In early April 1945 nearly 48,000 persons were imprisoned in Buchenwald Concentration Camp. In response to the fact that the U.S. Army had advanced as far as Gotha, the SS began vacating the camp on April 7. Despite various delay tactics on the part of the inmates, the SS succeeded in sending some 28,000 on so-called death marches. The designation was justified: approximately one in three inmates died on the march or was shot to death by members of the SS, the Volkssturm ("People’s Militia") or the Hitler Youth. On the basis of reports made by the committee of liberated camp inmates as well as by U.S. Army units, it has been possible to reconstruct the dramatic hours leading up to the end of SS rule of the camp.
10 April 1945
6:00 pm 9,280 inmates have left Buchenwald in the course of the day in two groups. The SS announces that the camp will be completely evacuated the following day.
12:00 midnight Combat Team 9 is outside Grumbach and Wiegleben, 50 kilometres west of Buchenwald. This team is a sub-unit of Combat Command A of the 6th Armored Division of General Patton’s 3rd U.S. Army.
11 April 1945
Morning Units of the 4th and 6th Armored Divisions of the Third U.S. Army continue their advance from the area around Gotha towards the east via Erfurt.
around 10:00 a.m. Camp senior Hans Eiden and Franz Eichhorn are ordered to report to the camp gate. Concentration camp commandant Pister announces the withdrawal of the SS to Eiden and instructs him to take control of the camp when this plan goes into effect.
10:00 a.m. The "enemy alarm" siren sounds. The order "All members of the SS out of the camp immediately!" is given over the loudspeakers.
10:30 a.m. The international camp committee mobilizes the resistance groups and distributes illegally obtained weapons.
11:00 a.m. Infantry fire of American troops northwest of the camp.
around noon The members of the SS command staff flee. The watchtower personnel abscond.
1:00 p.m. The first two tanks of the 4th Armored Division of the Third U.S. Army approach from the direction of Hottelstedt.
2:00 p.m. Heavy machine-gun fire at the north-western edge of the camp; twelve American tanks are sighted near the service courtyard. Four American tanks circuit the camp to the north of the grounds. Heavy fighting between American troops and the SS to the west of the camp.
2:30 p.m. Thanks of the 37th Tank Battalion of the 4th Armored Division overrun the SS and command staff area without stopping. The SS has been militarily defeated.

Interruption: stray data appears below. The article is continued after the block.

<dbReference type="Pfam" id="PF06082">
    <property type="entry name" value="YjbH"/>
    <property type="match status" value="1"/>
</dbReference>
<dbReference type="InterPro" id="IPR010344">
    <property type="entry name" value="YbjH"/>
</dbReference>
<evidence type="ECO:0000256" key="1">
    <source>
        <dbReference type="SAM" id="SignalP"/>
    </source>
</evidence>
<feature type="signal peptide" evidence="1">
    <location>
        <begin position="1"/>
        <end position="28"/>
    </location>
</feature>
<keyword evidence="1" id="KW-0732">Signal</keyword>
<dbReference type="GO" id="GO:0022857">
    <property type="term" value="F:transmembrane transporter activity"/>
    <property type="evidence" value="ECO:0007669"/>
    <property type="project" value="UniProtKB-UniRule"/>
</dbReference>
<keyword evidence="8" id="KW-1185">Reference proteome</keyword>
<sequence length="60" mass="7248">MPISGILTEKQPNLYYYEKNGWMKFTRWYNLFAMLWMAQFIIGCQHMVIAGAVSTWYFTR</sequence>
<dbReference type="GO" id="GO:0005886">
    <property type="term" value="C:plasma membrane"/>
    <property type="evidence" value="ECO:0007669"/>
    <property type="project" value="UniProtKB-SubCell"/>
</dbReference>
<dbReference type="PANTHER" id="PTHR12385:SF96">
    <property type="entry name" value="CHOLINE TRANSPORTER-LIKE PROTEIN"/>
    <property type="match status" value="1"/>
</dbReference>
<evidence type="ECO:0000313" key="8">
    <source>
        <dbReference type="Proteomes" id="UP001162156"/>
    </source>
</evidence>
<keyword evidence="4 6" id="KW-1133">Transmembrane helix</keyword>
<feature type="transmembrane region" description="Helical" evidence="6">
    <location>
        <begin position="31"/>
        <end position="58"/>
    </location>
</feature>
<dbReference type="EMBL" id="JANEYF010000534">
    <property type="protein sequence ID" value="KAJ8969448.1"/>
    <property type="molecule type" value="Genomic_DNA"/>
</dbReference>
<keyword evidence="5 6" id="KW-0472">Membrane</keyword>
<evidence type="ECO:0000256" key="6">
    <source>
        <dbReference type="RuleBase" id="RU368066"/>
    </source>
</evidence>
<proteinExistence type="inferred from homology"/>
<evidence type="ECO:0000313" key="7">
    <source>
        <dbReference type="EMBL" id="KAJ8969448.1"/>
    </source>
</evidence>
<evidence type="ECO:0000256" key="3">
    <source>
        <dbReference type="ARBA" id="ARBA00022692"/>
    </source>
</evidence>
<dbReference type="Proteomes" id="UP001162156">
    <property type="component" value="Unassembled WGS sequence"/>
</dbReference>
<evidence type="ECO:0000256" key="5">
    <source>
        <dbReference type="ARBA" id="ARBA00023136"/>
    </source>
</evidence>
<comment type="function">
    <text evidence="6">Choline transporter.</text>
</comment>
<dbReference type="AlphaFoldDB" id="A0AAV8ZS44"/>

2:45 p.m. The armed resistance groups gather downhill from the roll call square.
3:00 p.m. Otto Roth, the head of the military resistance groups, and two electricians enter the gate building by way of a ladder and occupy it without encountering resistance. The camp senior Hans Eiden follows them, hoists a white flag, and informs the camp of the situation in a short loudspeaker announcement.
4:00 p.m. As planned, and without a struggle, the international resistance groups have taken control of the various areas of the camp and captured 76 prisoners in the process.
4:45 p.m. Representatives of ten nations gather. They appoint a camp council and various commissions to ensure survival.
around 5:00 p.m. Two scouts of the 4th Armored Division arrive at the camp gate in a jeep. Lieutenant Emmanuel Desard and Sergeant Paul Bodot - both Frenchman - learn of the combat operations from the liberated inmates. Lieutenant Desard appoints the camp senior head of the camp. He reports to the division staff what he has discovered: a liberated camp, armed and organized inmates.
around 5:10 p.m. A reconnaissance troop of the 9th Infantry Batallion, part of Combat Team 9 of the 6th Armored Division, enters the camp at the northern end of the grounds. Captain Frederic Keffer, Sergeant Herbert Gottschalk, Sergeant Harry Ward and Private James Hoyt are greeted as liberators. Like Desard and Bodot, they remain for only a short time.
12 April 1945
The city of Weimar is occupied by units of the 80th Infantry Division. Initial contact is made with the camp now under the command of the International Camp Committee.
13 April 1945
11:30 a.m. Lt. Colonel Edmund A. Ball of the 80th Infantry Division takes command of the camp; a company of the 317th Infantry Regiment is assigned to protect it. Ball meets with 21 representatives of the International Camp Committee, is briefed on the situation and decides what is to be done next. Following a memorial service in honour of Franklin D. Roosevelt, who had died the previous day, the inmates turn in their weapons.
16 April 1945
2:00 p.m. On the orders of General George S. Patton, who had inspected Buchenwald the previous day, 1,000 citizens of Weimar are taken on a tour of the concentration camp. Major Lorenz C. Schmuhl is appointed commanding officer of the camp.
Armed with a camera, Signal Corps photographer
News correspondents from all over the world visited the camp and made verbal and visual records of the conditions there. Throughout the rest of April and well into May, they were joined by a seemingly endless stream of delegations of the International Red Cross, the American Congress, the British parliament, American publishers and individual public figures.
19 April 1945
At a memorial service for the victims of Buchenwald Concentration Camp, a survivors’ pledge is read out: the Oath of Buchenwald: “We will take up the fight until the last culprit stands before the judges of the people. Our watchword is the destruction of Nazism from its roots. Our goal is to build a new world of peace and freedom.” More than 400 inmates have died since the camp’s liberation.